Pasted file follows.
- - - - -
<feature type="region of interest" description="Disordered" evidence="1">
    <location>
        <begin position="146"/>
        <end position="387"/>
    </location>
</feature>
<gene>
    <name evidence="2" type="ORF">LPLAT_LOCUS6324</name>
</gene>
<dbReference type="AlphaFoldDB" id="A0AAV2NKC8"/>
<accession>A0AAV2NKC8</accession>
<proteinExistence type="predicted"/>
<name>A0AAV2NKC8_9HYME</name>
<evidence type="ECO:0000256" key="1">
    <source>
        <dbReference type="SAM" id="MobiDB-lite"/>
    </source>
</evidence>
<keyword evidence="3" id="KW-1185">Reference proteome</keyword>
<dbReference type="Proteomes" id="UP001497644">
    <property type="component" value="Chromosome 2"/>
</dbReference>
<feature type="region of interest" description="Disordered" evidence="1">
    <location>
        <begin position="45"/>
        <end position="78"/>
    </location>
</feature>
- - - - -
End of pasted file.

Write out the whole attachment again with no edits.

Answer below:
<feature type="region of interest" description="Disordered" evidence="1">
    <location>
        <begin position="146"/>
        <end position="387"/>
    </location>
</feature>
<gene>
    <name evidence="2" type="ORF">LPLAT_LOCUS6324</name>
</gene>
<dbReference type="AlphaFoldDB" id="A0AAV2NKC8"/>
<accession>A0AAV2NKC8</accession>
<proteinExistence type="predicted"/>
<name>A0AAV2NKC8_9HYME</name>
<evidence type="ECO:0000256" key="1">
    <source>
        <dbReference type="SAM" id="MobiDB-lite"/>
    </source>
</evidence>
<keyword evidence="3" id="KW-1185">Reference proteome</keyword>
<dbReference type="Proteomes" id="UP001497644">
    <property type="component" value="Chromosome 2"/>
</dbReference>
<feature type="region of interest" description="Disordered" evidence="1">
    <location>
        <begin position="45"/>
        <end position="78"/>
    </location>
</feature>